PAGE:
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Incoming resident advisers raise concerns over earlier move-in date, hazard pay

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A bench sits outside of Ehringhaus Residence Hall on Sunday, June 7, 2020.

Resident advisers will have earlier move-in and training dates and will be expected to engage with residents in person, according to emails sent by Carolina Housing to student staff.

Following UNC's announcement regarding the new Aug. 10 fall semester start date, Carolina Housing’s Senior Director for Residential Education J. Kala Bullett informed student staff that they will move in on July 24 and begin training shortly after.

In March, Carolina Housing terminated all student staff following the closure of campus residence halls as a result of the COVID-19 pandemic. Hundreds co-signed a letter asking UNC to pay RAs through the semester. A week later, Carolina Housing informed student staff they would be receiving paid administrative leave through April 30.

Now, some incoming RAs are concerned about their new schedule and expectations. 

Connor Leeson, a rising junior and incoming RA, said he was supposed to meet with his community director and team in April to receive his housing assignment, but this meeting has still not happened. 

UNC Media Relations said in an email that Carolina Housing is committed to communicating housing assignments before training begins and will announce meetings with community teams and directors in the coming weeks.

Leeson said he believes RAs should receive hazard pay, as he feels their duties now carry an increased risk to health and safety.

“We’re going to be asked to do a lot more than RAs would typically be asked in a given year,” he said. “I think they’re acutely aware of the idea of hazard pay, but there hasn’t been any mention of that at all.”

Student workers asked Executive Director of Carolina Housing Allan Blattner, ResNET Program Director Lee Hyde and Bullett in a letter to advocate on behalf of student staff to secure hazard pay until the “public health crisis” is over or campus closes again. 

The letter has 16 signatures thus far, which are being withheld until at least 50 student workers have added their support to the letter.

When asked about hazard pay, UNC Media Relations said in an email that Carolina Housing will follow all future UNC System guidance on human resources policies that apply to student employees.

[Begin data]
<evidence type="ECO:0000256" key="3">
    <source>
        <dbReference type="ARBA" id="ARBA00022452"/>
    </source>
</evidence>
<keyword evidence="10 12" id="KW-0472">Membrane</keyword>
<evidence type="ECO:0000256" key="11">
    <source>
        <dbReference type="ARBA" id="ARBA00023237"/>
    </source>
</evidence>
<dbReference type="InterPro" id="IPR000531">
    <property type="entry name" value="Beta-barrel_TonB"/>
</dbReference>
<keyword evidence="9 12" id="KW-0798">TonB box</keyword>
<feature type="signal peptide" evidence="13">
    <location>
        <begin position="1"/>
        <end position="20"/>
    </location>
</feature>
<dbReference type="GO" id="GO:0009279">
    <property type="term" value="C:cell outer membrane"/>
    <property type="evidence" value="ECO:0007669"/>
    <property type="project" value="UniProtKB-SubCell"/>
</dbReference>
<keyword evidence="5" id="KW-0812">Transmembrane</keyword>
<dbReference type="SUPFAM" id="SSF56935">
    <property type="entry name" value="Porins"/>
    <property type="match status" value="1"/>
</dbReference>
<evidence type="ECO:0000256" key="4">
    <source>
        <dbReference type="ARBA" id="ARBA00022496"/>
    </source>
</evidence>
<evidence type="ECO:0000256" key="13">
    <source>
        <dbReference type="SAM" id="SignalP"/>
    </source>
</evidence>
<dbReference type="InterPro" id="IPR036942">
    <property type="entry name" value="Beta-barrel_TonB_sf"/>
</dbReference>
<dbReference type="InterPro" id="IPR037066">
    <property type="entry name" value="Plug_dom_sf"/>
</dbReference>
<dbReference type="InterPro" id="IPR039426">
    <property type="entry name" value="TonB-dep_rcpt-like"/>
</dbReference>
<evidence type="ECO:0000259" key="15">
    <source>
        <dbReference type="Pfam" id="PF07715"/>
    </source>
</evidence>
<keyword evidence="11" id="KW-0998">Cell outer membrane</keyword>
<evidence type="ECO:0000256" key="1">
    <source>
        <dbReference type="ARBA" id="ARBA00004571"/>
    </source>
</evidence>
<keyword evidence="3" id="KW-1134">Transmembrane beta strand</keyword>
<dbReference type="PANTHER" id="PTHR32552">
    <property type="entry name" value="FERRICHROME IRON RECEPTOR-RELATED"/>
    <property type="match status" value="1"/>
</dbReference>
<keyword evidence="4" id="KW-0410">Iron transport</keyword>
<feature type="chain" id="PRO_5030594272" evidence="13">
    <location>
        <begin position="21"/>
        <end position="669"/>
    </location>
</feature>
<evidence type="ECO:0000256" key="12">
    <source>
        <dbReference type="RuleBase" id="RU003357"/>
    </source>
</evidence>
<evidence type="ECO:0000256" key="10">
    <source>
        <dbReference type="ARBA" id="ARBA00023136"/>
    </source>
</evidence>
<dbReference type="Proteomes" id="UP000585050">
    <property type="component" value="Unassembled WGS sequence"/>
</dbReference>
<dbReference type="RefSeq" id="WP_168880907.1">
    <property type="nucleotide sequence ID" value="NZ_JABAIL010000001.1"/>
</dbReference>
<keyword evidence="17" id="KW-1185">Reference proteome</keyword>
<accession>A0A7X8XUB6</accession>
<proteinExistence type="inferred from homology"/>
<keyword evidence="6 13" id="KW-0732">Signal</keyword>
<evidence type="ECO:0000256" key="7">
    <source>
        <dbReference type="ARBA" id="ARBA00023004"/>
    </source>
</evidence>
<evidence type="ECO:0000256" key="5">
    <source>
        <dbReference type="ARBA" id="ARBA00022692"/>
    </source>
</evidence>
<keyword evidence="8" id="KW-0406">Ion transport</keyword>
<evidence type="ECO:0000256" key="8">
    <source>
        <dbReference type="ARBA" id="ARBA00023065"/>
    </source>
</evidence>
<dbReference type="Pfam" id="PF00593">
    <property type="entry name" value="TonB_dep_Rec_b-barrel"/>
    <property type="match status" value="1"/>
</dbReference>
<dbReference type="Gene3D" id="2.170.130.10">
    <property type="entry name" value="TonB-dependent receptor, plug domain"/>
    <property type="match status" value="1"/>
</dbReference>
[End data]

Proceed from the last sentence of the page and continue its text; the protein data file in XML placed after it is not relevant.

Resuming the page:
In a June 1 email, Bullett said Carolina Housing will implement mask-wearing and additional sanitation, and encourage physical distancing practices and virtual meetings. RAs will still be expected to check in residents, complete building rounds and operate community offices in person, the email said.

In a statement provided by UNC Media Relations, Blattner said Carolina Housing aims to provide staff the safest working conditions possible and is working with the University’s infectious disease experts and public health officials in designing their plans for fall 2020.

The University’s second summer session ends on July 28 and overlaps with Carolina Housing student staff move-in and training. 

A returning RA, who asked to remain anonymous due to future employment concerns, said this overlap can be stressful for staff, as moving could take away time from studying for finals.

“That bothered me in particular, because Carolina Housing always says to put school first before anything else, but in this case, it looks like they’re not really following that philosophy,” she said.

Carolina Housing is following up with RAs who have conflicts with move-in and training dates and will work closely to resolve any conflicts with summer school classes, UNC Media Relations said in an email.

Carolina Housing asked students to accept or decline their position for the academic year by June 8 after considering the new details of the plan. If students decline, Bullett said Carolina Housing would follow up with other housing options on campus.

“Please know that while we are working to adapt our practices to prioritize the safety and well-being of our student staff members and residents alike, we also want to ensure that you make the decision that you feel is right for you,” Bullett said in an email to Carolina Housing student staff. “If you are concerned about the expectations of your position, we understand and respect if you make the choice to decline your employment.”

James Odametey, a rising sophomore and incoming RA, said he is mostly frustrated by the lack of timely information he’s received from Carolina Housing.

“That’s honestly the worst part of it,” he said. “I feel like I’ve been getting a lot of information way too late.”

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